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Old Jan 14, 2012, 5:16 PM   #1
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Default Settings for sports action indoors & outdoors?

I have a HS20EXR and would like to know some great settings for:

(1) sports action in a normally lit gymnasium,

(2) sports action outdoors in the sun.

Preferably, wil as little motion (blur) as possible.

Any help is appreciated.
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Old Jan 14, 2012, 8:19 PM   #2
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Sorts in gym or football stadium will require the use of a hot show flash. I honst found the use of a hot shoe flash and sports mode to be the best combination.

As for outdoors sports mode and the use of a lens hood.

I play around with settings and yes I did find the sports mode to be the best, but only when I used a hot shoe flash

dave

Last edited by Photo 5; Jan 14, 2012 at 8:29 PM.
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Old Jan 15, 2012, 3:51 AM   #3
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For outdoor sports I prefer the S mode, because you can define the speed just how fast you want it, and lets say ISO AUTO 400.
So the exact speed is a question of tests, for fast actions you can try around 1/500 and faster (especially when you use the zoom over 200-300 mm). I mean soccer, football...
For some sports you might be pleased of the results of slower shutter speeds (1/100 - 1/200).
Everything depends on the sport, how fast are movements, and what are the conditions outdoor.
For indoor sports I am agree with Photo 5, the flash is definitely compulsory for good results !
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Old Jan 15, 2012, 10:00 AM   #4
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If Used the S mode on the HS20 for indoor sports and set it to where it needed to be in the 1/400th, 1/500th of second range the photos were so dark they were unusable which is why I used the method I suggested.....
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Old Jan 15, 2012, 12:01 PM   #5
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The different modes are just a different type of use of 1 sensor !
So the results could be identical if the camera is correctly set.
Probably you talk for results with the hot shoe flash, I don't have such flash. So I don't have experience.
I'm talking for shooting without external flash.
But I use the S mode very well for outdoor sports. For indoor, if the light is not enough for your settings, the camera shows you this fact. If you don't change settings, It is normal to make dark pictures ! I don't like scene modes, so I don't use them ! They are nothing else than settings programmed in advance ! And they are not always correct and satisfying
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Last edited by bugsbunny; Jan 15, 2012 at 12:03 PM.
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Old Jan 15, 2012, 3:24 PM   #6
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Quote:
Originally Posted by Photo 5 View Post
Sorts in gym or football stadium will require the use of a hot show flash. I honst found the use of a hot shoe flash and sports mode to be the best combination.

As for outdoors sports mode and the use of a lens hood.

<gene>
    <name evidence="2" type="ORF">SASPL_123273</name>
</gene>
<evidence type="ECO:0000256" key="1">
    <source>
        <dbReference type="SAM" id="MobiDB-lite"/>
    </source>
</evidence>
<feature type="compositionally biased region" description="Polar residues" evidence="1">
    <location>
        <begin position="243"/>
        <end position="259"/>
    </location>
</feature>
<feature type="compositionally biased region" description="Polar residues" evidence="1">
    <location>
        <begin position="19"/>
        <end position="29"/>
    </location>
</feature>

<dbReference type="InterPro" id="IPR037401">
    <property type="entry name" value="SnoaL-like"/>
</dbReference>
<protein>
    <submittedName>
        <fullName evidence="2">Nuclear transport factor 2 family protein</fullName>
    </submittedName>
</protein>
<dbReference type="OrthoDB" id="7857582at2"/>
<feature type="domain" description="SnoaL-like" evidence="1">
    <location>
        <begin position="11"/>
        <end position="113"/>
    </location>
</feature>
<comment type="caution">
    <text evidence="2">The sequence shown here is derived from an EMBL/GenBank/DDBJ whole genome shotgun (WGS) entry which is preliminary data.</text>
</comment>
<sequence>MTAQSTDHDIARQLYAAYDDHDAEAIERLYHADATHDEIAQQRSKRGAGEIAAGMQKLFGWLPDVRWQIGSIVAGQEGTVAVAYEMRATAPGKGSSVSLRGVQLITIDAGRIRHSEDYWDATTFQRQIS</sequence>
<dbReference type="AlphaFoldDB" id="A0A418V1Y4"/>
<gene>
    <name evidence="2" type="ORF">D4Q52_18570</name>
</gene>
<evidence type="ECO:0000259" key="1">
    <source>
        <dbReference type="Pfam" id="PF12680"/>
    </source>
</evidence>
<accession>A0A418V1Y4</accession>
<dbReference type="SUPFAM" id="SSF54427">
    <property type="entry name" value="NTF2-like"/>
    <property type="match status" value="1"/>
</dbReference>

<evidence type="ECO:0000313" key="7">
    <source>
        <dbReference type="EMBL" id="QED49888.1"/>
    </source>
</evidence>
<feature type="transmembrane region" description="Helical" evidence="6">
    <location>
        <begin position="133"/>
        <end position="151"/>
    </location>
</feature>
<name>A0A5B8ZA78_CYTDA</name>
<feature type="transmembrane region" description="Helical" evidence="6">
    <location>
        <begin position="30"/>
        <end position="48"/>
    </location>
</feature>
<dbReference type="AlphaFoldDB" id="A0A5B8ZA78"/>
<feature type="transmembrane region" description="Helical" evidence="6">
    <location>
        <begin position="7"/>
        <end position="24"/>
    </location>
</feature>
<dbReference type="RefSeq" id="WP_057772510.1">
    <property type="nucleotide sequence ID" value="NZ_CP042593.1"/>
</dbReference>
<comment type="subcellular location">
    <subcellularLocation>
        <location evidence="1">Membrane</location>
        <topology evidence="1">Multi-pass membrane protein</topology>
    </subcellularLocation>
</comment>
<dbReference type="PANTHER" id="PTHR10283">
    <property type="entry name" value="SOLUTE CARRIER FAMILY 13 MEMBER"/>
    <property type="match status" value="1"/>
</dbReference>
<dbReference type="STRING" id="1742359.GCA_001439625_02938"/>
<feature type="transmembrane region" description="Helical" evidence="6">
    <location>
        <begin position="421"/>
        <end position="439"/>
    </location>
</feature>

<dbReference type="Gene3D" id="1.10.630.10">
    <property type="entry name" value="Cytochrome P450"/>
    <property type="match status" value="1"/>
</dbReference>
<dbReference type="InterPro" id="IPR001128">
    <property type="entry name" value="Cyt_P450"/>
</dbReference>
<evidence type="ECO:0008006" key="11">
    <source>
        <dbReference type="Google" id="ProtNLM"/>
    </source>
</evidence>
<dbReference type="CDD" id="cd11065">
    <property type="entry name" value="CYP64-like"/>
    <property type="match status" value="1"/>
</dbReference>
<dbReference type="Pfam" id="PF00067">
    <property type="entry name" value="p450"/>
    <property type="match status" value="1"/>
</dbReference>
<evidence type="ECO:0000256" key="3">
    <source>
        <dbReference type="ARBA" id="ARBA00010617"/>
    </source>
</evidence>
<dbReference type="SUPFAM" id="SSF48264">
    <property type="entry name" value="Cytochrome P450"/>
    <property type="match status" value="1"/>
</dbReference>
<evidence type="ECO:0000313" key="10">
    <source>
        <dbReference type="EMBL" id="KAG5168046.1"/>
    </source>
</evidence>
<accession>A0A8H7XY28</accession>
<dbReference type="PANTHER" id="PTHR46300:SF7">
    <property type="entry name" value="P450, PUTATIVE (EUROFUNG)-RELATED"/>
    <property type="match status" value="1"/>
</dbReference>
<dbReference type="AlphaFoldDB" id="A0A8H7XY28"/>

I play around with settings and yes I did find the sports mode to be the best, but only when I used a hot shoe flash

dave
Even the external flash mounted on the hot shoe is good for only 30 to 40 feet out, depending on lighting conditions. Beyond that it will have negligible effect. So, in a football stadium situation, don't rely on the flash to do anything for you. Setting the top wheel to SP1 or SP2 and selecting the "Sport" scene poisiton as you indicated is best. You might also try "Best frame capture" but you need good light for that. Flash won't be effective for "best frame capture", even if within 10 feet, unless I am unaware of the correct setting. Set the ISO fairly high, e.g. 1600. Theoretically, you should be able to get several flashes in quick succession at close distances because each flash uses only a fraction of the capacity of the flash capacitor. Does anyone know how to make "best frame capture" work with flash? I tried with both EXR and in Manual modes.

Last edited by gfmucci; Jan 15, 2012 at 3:28 PM.
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Old Feb 16, 2012, 9:19 AM   #7
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a camera does not take a picture ...... a photographer does

any given thing you want to 'shoot' will have a certain fixed amount of light at any particular moment .... film or sensor will require a certain 'quantity' for proper exposure at any given ISO

'quantity' entering camera is varied by shutter speed (time of exposure) and diameter of iris (size of 'pinhole') .... both these items are limited by capabilities of equipment

sports will have motion therefore requiring a short exposure to minimize 'motion blur' (this has NOTHING to do with image stabilization) ..... a short enough exposure to minimize blur may require a larger iris opening (smaller f stop) than your camera is capable of supplying

you may try raising the ISO, but this may lead to noise and/or degregation in image quality

why do you think the 'pros' use those gigantic very expensive lenses?
for their health? ..... no. a small iris requires a large diameter ... large diameter needs more glass ... more glass = $$$$$$$$$$$$$$$$

just set your camera to 'sports mode' (which favors a short exposure) and hope for the best ..... a flash will never hurt, unless its use sets the shutter to 1/60 and you get 'motion trails' (also called 'dragging the shutter')
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